Honey bees pollinate a male zucchini squash blossom. (istockphoto)

Watch any plant of the cucurbit family in summer (cucumber, squash, melons) and you’ll see a lively drama unfold. Bright yellow flowers open in the morning to receive bees, eager to burrow deep within for nectar and pollen. In so doing, they transfer pollen from the male stamens to the female stigma — a little golden circlet that crowns the ovary, where a new fruit will form. Members of this tribe have both male and female blossoms on the same plant, and if all goes well the ovaries of the female will soon swell and turn into something that resembles a tiny cucumber, melon or squash. If you see a lot of bees going in and out of the flowers, it’s a good sign.

It’s also a good sign when the little fruits start to appear, but it does not guarantee success. Fruit set can begin without pollination and — unlike a human woman — a female squash blossom can be a little bit pregnant if enough pollen has landed on the stigma to get the fruit going but not enough to create a vegetable worth picking. That takes numerous bee visits. For instance, you might have seen a little zucchini get off to a good start, then turn to mush at the flower end. That’s not a case of blossom end rot; it’s a poorly pollinated fruit that can go no further. If you get a small harvest of cucumbers or melons, inadequate pollination might be the cause there as well.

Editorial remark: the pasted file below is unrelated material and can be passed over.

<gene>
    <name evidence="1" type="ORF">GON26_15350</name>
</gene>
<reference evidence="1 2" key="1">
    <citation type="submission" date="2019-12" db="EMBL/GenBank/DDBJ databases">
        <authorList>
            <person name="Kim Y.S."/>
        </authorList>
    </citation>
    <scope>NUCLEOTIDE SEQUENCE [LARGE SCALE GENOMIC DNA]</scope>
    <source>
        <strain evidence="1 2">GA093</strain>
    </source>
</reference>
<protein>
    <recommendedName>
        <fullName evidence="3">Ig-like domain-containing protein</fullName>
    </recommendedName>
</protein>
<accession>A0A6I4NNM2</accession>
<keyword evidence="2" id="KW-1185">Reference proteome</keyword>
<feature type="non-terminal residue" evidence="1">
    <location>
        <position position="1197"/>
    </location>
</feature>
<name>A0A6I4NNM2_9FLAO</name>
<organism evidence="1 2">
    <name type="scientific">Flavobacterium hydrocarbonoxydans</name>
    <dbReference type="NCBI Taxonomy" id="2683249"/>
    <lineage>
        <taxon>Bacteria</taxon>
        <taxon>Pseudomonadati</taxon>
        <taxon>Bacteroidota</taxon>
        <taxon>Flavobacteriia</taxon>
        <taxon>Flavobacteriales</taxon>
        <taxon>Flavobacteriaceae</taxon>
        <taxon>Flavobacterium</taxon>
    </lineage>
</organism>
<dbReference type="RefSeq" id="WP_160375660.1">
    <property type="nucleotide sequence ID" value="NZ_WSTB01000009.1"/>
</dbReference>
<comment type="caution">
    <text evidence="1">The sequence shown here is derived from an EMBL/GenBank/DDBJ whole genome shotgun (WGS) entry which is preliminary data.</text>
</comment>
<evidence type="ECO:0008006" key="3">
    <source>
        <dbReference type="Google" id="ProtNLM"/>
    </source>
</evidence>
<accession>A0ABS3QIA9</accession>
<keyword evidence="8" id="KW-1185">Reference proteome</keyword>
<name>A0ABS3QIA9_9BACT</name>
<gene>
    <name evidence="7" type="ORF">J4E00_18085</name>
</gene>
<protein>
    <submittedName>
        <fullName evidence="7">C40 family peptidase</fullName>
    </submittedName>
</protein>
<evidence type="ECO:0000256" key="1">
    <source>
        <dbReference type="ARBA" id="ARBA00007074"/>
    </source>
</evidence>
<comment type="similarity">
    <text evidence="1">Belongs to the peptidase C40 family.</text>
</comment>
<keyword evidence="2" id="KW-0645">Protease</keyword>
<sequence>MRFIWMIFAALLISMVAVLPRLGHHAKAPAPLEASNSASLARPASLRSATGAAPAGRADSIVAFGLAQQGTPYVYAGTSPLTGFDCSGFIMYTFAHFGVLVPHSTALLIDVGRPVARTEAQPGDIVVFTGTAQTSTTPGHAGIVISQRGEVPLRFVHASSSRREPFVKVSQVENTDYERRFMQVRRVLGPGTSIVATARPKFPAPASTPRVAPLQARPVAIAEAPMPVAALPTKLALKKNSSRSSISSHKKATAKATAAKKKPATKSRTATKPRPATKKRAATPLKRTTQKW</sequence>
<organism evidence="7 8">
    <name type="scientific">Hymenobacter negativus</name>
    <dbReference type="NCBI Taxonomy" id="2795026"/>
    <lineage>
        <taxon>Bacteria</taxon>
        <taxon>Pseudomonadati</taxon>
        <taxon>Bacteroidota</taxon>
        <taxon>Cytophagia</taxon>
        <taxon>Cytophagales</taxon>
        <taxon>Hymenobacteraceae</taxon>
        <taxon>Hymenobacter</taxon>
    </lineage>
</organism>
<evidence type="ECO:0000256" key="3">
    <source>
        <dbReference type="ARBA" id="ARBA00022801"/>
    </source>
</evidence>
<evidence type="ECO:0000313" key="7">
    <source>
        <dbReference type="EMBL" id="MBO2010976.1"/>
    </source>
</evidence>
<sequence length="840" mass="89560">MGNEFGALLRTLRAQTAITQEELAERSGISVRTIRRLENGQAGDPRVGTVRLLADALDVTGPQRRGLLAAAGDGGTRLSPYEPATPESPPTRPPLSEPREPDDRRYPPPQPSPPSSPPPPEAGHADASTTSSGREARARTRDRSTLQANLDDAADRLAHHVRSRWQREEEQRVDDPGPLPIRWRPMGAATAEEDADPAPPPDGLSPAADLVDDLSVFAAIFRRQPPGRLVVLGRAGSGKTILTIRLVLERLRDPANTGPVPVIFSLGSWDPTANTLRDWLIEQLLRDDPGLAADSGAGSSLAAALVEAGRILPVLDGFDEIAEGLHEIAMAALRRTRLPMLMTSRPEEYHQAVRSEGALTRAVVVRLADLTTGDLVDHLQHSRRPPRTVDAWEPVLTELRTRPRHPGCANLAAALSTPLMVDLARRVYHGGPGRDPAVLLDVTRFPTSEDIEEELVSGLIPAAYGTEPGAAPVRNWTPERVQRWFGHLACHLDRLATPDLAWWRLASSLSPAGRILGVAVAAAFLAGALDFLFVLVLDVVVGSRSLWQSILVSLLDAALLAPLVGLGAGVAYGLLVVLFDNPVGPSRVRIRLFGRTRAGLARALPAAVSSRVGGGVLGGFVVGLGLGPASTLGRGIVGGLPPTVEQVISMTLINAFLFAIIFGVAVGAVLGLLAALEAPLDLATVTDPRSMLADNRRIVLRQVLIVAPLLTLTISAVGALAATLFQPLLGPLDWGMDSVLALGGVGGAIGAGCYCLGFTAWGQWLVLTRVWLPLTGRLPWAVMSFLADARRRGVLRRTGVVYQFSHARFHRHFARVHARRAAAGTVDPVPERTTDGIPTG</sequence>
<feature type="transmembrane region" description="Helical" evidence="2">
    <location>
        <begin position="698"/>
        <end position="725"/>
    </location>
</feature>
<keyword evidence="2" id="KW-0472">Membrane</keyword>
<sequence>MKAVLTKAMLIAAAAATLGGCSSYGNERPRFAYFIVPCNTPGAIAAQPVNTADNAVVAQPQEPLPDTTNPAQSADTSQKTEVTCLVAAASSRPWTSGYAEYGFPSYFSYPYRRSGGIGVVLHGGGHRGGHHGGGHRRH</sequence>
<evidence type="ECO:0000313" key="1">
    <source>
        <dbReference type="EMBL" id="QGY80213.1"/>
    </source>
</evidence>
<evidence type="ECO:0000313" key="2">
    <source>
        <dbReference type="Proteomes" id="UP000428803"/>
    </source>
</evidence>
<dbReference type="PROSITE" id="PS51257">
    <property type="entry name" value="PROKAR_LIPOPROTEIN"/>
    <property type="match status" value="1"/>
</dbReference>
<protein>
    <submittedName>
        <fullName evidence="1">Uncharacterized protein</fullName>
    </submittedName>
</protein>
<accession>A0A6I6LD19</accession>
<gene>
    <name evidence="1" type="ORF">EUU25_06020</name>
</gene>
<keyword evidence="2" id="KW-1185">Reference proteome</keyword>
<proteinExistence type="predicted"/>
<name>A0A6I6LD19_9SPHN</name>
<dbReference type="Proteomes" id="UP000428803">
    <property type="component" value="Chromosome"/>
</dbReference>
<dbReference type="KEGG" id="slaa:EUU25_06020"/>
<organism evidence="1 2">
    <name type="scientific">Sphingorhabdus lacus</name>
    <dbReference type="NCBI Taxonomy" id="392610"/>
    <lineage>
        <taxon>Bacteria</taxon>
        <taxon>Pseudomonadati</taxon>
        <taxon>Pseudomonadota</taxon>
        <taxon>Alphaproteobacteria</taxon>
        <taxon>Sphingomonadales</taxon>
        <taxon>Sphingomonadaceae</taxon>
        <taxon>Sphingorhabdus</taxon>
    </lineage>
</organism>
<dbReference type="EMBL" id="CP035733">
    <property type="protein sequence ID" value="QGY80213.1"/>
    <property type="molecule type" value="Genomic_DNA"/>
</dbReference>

So along with giving your plants good soil and sowing them on time, you need to think about bees. If, for example, you covered your early cukes with row covers to prevent early damage by cucumber beetles, or covered your squash against squash beetles, you must remove those covers as soon as blossoms start to appear.

It’s also worth keeping track of bee numbers. Are there lots of them on each plant or just a few? If you’ve planted cucurbits inside a greenhouse to get an earlier harvest, are the bees coming inside? (Growers sometimes place bumblebee hives inside greenhouses because they will work under glass or plastic, while honeybees will not.)

If you see a lack of bees outdoors, think about what you could plant to attract more of them. Even if there are few honeybees around, many species of native bee will be lured to a yard full of nectar-rich flowers. Observe which flowering plants bloom at the same time that cucurbits are flowering, and watch to see which ones are quivering with active bees. Those that bloom in the purple range are their favorites, and it takes only a glance to see that catmint, followed by any of the purple-flowered sages, is bee heaven. From there, move on to liatris and bee balm in midsummer and purple asters for fall. Hate the color purple? Get over it.

And don’t use poisons in the garden. The number of articles tracing huge bee die-offs to chemical pesticides such as the neonicontinoids (see www.xerces.org) is not only a sad tale of furry little bodies lying dead. It could also foretell poor harvests for you.

Damrosch's latest book is “The Four Season Farm Gardener’s Cookbook.”

Tip of the week

Trim back the season’s growth of wisteria to promote the formation of flowering buds next spring. Vigorous growth is best tackled two or three times during the growing season to keep the vine in bounds and encourage flowering the following April. Asian wisterias can be invasive: Consider planting a less rampant native species named Wisteria frutescens.

— Adrian Higgins